Longtime residents of Phnom Penh’s once-notorious Svay Pak neighborhood say an NGO facing imminent closure on orders from Prime Minister Hun Sen was a boon to their small community and they had mixed feelings about its pending demise.
On Tuesday, in a blistering speech to graduating law students, the premier accused Agape International Missions (AIM) of falsely claiming, by way of a recent CNN story, that some Cambodian mothers sell their daughters into the sex trade.
Mr. Hun Sen said he had ordered the interior and foreign affairs ministries to waste no time investigating the NGO, shutting it down and kicking it out of the country for its “unforgivable” insult.
But in Svay Pak, where AIM operates a number of community programs that were still running as of on Thursday afternoon, residents had nothing but praise for their neighbor.
The Christian NGO says it made the fight against child sex slavery a focal point of its work in Cambodia in 2005. Within two years it opened a community center in Svay Pak, a poor neighborhood of mostly ethnic Vietnamese once riddled with brothels. It has since added a gym and a garment shop that puts dozens to work, including some of the girls the NGO has helped remove from the sex trade with the aid of a dedicated investigations team.
AIM says it has helped rescue more than 700 people with the help of local police over the past dozen years.
Teang Chin, a laborer who moved to Svay Pak in 1982, said the tightly packed warren of muddy streets used to be teeming with sex for sale, until about the time AIM showed up in the mid-2000s.
“Prostitution was everywhere,” he said while taking a break at a coffee shop. “The NGO played a very important role in shutting the prostitution down.”
And with the brothels came fights and robberies.
“I used to be nervous sometimes because of the gangsters. They came to find prostitutes and they caused trouble,” said Ek Kunthea, who moved here in 1995. “There were a lot of prostitutes. But when AIM arrived, they started to be shut down.”
She said the brothels started closing in 2002 thanks to stepped-up police raids, but really fell away a few years later, around the time AIM showed up.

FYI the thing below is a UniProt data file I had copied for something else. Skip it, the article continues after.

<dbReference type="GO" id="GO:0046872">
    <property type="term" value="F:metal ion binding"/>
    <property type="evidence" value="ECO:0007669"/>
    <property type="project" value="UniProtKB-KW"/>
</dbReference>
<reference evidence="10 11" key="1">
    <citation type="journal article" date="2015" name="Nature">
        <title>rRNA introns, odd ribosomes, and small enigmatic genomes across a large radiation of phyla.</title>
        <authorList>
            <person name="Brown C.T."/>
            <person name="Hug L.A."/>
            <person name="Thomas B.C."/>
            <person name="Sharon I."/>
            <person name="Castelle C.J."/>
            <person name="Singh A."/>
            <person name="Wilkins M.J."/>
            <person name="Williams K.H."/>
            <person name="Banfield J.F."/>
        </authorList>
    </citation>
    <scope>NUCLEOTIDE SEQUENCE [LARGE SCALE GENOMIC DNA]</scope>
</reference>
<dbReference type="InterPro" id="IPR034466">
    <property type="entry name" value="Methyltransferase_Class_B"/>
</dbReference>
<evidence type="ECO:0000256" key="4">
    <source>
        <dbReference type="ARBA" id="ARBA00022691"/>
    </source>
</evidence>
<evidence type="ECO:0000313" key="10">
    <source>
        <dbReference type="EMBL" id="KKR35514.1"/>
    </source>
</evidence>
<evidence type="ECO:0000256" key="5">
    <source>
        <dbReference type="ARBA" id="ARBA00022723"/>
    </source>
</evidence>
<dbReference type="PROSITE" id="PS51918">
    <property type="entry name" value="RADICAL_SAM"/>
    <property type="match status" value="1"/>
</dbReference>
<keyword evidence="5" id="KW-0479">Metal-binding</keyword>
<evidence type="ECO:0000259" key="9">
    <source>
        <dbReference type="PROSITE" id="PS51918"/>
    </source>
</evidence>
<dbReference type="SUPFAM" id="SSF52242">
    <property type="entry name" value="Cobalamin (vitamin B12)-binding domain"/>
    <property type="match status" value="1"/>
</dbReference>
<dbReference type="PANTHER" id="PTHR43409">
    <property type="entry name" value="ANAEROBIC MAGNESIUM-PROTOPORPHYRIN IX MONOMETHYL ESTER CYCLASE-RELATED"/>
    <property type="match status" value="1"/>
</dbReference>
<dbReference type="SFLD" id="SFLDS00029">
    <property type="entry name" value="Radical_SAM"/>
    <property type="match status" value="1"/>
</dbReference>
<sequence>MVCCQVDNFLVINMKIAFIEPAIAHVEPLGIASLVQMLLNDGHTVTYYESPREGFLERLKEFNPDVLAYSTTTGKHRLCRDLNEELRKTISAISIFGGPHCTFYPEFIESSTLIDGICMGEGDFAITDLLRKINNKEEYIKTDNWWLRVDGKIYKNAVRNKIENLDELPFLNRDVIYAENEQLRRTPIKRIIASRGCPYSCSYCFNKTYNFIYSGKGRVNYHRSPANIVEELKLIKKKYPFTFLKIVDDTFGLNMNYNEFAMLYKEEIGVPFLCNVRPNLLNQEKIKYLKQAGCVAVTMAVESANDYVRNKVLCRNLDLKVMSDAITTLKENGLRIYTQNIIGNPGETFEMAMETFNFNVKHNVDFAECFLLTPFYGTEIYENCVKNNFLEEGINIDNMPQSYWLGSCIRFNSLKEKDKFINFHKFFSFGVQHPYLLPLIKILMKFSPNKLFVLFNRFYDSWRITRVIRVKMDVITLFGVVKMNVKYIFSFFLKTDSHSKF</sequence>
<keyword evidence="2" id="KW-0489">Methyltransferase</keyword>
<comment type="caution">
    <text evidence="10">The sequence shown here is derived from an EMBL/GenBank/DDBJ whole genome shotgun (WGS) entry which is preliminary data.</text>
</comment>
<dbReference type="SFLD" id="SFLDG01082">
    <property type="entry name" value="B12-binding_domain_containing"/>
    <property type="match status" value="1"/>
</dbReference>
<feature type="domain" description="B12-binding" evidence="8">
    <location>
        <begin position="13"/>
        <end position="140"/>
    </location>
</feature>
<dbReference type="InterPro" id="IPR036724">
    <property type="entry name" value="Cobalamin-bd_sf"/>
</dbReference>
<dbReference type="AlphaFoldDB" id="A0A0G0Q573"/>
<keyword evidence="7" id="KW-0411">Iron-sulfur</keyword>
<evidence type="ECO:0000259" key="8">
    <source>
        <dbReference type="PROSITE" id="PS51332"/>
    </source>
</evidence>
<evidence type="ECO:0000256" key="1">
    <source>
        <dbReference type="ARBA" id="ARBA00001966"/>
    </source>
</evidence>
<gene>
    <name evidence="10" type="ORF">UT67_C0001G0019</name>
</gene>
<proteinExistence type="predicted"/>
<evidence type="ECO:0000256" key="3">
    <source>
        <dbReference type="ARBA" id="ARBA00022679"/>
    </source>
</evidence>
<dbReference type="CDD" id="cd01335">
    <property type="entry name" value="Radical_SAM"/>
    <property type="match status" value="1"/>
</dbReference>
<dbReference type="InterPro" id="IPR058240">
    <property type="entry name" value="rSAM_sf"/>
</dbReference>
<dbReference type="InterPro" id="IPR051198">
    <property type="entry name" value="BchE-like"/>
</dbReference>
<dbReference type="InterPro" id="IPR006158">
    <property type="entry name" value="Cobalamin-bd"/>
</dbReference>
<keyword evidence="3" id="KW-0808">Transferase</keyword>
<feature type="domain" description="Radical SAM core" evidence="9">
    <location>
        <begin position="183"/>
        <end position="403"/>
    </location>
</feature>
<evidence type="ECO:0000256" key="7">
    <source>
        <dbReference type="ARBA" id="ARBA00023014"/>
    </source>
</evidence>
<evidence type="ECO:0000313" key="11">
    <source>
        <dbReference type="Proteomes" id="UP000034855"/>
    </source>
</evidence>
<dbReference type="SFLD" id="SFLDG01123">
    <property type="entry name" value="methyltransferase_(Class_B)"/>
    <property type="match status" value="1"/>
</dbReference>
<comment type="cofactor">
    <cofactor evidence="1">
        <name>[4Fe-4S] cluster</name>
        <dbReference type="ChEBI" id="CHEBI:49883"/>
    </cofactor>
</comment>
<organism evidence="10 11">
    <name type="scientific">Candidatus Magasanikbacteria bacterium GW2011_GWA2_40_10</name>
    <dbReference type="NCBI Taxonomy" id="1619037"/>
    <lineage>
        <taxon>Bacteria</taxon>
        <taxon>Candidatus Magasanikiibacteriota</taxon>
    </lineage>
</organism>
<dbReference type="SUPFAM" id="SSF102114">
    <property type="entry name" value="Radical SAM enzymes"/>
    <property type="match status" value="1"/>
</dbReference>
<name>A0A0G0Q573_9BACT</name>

Of the nearly dozen residents interviewed on Thursday, each had only good things to say about AIM. They said the NGO had helped repair crumbling homes, distributed free medicine and gave them work at the local garment shop. But what they valued most were the classes for the children.
“Every time my kids come home, they know how to read and write, so I think it’s a good school,” said Ms. Kunthea, whose son and daughter have both attended.
Most of those interviewed said they had not heard about the CNN story that so raised the prime minister’s ire, or his televised tirade.
What seems to have piqued the government’s anger most was the CNN report’s claim, quickly corrected, that the three girls featured in the story were Cambodian. The government insists the girls, and the mothers who sold them into the sex trade, were Vietnamese.
The headline to the story referred to “Cambodian girls” when it first ran on July 24, but CNN removed “Cambodian” by the next day. In a clarification, the network said it made the change “to more accurately reflect the content of the piece, which refers to girls of Vietnamese descent who were victims of sex trafficking in Cambodia.” Neither the story itself, nor a short video accompanying it, ever repeated the claim that the girls were Cambodian. AIM staff quoted by CNN made no reference to their ethnicity at all.
The government has also taken issue with the report’s claim that prostitution remained a problem in Svay Pak. It claims the sex trade has been driven out of the neighborhood completely.
In the CNN story, AIM praises the authorities for helping it significantly stem the local sex trade, but says it still lingers. Don Brewster, the NGO’s founder, is quoted as saying that when AIM arrived in Svay Pak, just about every girl in the neighborhood was in the sex trade, but adding that today “it’s significantly below 50 percent.”
Svay Pak locals sided with the government, insisting that prostitution of any kind was a thing of the past. They all agreed that accusing mothers of selling their daughters was a serious insult. But they were split about what to do about it.
Some said they had no strong feelings about whether to shut AIM down and thought the neighborhood would be none the worse for its loss.
Mr. Chin said he was grateful for the Khmer and English classes his 10-year-old son was getting from AIM and would struggle to get him into another school because he had no birth certificate. But he said the slight would be too much to bear if it turned out that mothers were in fact not selling their daughters for sex.
“If they investigate and find it is fake, they should shut them down,” he said. “If they don’t find anything, they should not shut it down.”
Others said the neighborhood would suffer if AIM were shuttered and that it deserved to stay.
“I would feel bad for the kids because they would have no school since some of them are poor,” fish vendor Ly Cheav said. “It’s better not to get shut down because there is a school for children and jobs for others.”
“Kids would have no place to play. There would be no place to study,” said Sung Srey Thy, whose niece and nephew enjoy their classes. “If they keep the NGO open, that’s good.”
AIM staff in the neighborhood said they had no idea if they were going to be shut down. Mr. Brewster, the founder, has declined to comment.
Officials at the interior and foreign affairs ministries could not be reached on Thursday for comment. On Wednesday, Chou Bun Eng, the vice chair of the Interior Ministry’s anti-human trafficking department, said the investigation was ongoing.
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